WEEK 9: Politics in Policing

Toby C -

Hi everyone!

As I mentioned last week, I spent the majority of this week out of town for a college visit. However, I did begin shadowing some of the department heads in the local government of Prescott Valley, starting with Police Chief Bob Ticer.

In addition to giving me a tour of the police station, I was also able to pick his brain about some of the challenges and trends that he’s seen in policing for the past few years. As we’ve all seen in the media, policing has become a rather political issue, with some of the staff I spoke to saying that they’ve seen increasingly aggressive attacks in the online space; however, Chief Ticer actually shared that PVPD has enjoyed an extremely healthy relationship with the community, and that Arizona is doing fairly well when it comes to having Democrats and Republicans work together on policing issues.

In a bureaucracy as structured as a police department, Chief Ticer also told me how he stays in touch with the rest of the department by always making himself accessible to his office and attending all City Council Study Sessions, which isn’t always a common practice for police chiefs. Apart from providing security at these meetings, this is how he makes himself accessible to the general population.

As he explained how the police department comprises the largest portion of the city’s budget, something that stood out to me was how much local government is forced to pay for leasing services, including cloud storage for body cam footage. Because body cams are on-demand, they are able to retrieve footage from 60 seconds prior to when the recording starts (but not audio), and when even footage from a traffic stop is kept up to half a year in the servers, it gets really expensive. When I attended the Prescott City Council meeting a few weeks ago, one of the items on the agenda was approving a budget of $601,254.43 for Microsoft 365 software. The fact that we’re paying six figures for Office and cloud space was a little shocking to me, and is one of the sad realities of budgeting for the government.

In the interest of preserving anonymity, I refrained from taking any pictures while I was at the station, but it was still an extremely meaningful experience.

This past Sunday, we also concluded our GYC webinar series. We had wonderful speakers from the Arizona Department of Education and an NAU CTE student educating us about trade school programs for high schoolers as well as college students. I had no idea the variety of opportunities CTE programs opened up – in addition to things I expected to be involved like glass blowing, carpentry, and plumbing, Arizona has 67 low-cost two-year programs that provide training and certifications in areas like business management and medical records technologies. Common clubs like FBLA and FFA also fall under CTE. Across the whole series, we reached over a hundred Arizonan families and provided resources for education from financial aid to campus life.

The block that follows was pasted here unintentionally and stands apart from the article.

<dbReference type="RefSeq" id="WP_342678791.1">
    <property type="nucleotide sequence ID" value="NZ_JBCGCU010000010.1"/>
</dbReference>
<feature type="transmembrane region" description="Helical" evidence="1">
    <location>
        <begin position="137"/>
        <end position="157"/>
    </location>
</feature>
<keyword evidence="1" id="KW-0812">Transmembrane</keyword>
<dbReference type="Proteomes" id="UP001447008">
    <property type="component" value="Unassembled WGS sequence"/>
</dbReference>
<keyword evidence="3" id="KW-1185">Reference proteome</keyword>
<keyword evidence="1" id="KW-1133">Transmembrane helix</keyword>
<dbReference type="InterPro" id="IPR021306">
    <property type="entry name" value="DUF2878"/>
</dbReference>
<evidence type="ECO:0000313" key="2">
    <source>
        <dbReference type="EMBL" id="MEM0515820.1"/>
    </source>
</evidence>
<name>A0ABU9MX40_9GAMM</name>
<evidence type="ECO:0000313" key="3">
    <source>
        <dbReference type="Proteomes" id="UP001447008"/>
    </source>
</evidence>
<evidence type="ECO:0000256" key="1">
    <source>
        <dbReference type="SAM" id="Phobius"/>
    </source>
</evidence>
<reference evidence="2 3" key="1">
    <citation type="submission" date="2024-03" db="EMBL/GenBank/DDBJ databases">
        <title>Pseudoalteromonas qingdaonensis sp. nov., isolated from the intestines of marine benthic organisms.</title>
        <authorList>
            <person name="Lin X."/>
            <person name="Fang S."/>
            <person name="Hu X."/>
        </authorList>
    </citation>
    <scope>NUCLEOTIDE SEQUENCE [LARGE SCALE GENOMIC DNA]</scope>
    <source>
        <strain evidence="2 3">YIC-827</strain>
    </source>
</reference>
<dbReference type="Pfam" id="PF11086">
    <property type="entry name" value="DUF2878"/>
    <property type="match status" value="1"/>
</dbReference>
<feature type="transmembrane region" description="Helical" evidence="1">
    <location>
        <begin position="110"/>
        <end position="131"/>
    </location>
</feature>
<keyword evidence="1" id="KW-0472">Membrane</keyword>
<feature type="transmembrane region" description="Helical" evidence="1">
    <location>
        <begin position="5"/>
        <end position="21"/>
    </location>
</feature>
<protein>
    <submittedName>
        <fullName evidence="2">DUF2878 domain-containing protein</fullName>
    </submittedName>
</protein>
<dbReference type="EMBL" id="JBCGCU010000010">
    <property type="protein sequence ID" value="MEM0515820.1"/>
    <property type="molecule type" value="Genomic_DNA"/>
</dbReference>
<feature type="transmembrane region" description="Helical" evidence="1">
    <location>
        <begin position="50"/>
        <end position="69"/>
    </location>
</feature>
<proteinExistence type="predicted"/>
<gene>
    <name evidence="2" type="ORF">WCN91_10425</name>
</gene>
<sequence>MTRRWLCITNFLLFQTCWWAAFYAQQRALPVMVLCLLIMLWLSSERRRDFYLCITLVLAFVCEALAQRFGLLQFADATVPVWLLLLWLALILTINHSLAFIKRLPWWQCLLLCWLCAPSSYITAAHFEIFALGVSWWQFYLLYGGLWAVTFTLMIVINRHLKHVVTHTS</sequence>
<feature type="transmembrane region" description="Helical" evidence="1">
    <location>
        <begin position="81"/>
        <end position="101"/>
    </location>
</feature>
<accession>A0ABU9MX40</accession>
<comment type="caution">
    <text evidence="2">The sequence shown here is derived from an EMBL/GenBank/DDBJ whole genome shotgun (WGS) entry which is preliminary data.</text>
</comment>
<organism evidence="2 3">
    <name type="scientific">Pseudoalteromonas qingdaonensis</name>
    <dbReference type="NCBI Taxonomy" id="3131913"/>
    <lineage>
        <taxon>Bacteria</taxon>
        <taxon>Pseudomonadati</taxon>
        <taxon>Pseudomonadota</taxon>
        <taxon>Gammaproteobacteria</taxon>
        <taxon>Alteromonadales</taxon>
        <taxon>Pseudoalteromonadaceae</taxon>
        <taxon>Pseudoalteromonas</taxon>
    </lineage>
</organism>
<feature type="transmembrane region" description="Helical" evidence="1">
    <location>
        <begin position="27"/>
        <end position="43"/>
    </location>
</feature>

GYC Webinar

Next week is the final week of this project, so I’m excited to report out on my findings and reflections throughout this whole process. Thank you to everyone who’s kept up with my blogs from the start!

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    That is cool! What does the police department do to keep their budget in place?
    Yajaira Garcia
    I did not know about the footage having to be stored. What other things do they use the budget for? And could you explain what CTE is?
    Hey Yajaira! Another huge expense in the police department's budget is cruisers and vehicles - as you can imagine, they have to be switched out pretty frequently (5 years for an undercover vehicle), and each vehicle, including motorcycles, must be fully equipped. Career and Technical Education is essentially an alternative to a four year university. It usually covers things like trade/vocational schools, but in Arizona, they offer two-year certificate programs for a wide range of things. Here's the link to the webinar playlist if you'd like to look more into it! https://youtube.com/playlist?list=PLIEvwFysSXS7ayevb-2dVCI6aISHaUTkn&si=brPFCrJ-Rxcs_aek
    Hi Sofia, there's a robust process that each department head goes through with the town manager to cut down the budget at the beginning of each fiscal year. It's essentially a negotiation to determine what's necessary. In a developing small town like PV, you want to make sure that the taxpayer money being collected now is spent on those same constituents, instead of having it collect interest in a savings account.
    WOW 6 figures on Office and Cloud space is indeed shocking! Do you know if there is a 'keeper' that cleans out the storage like if a footage is over 15 years old or is that too risky?

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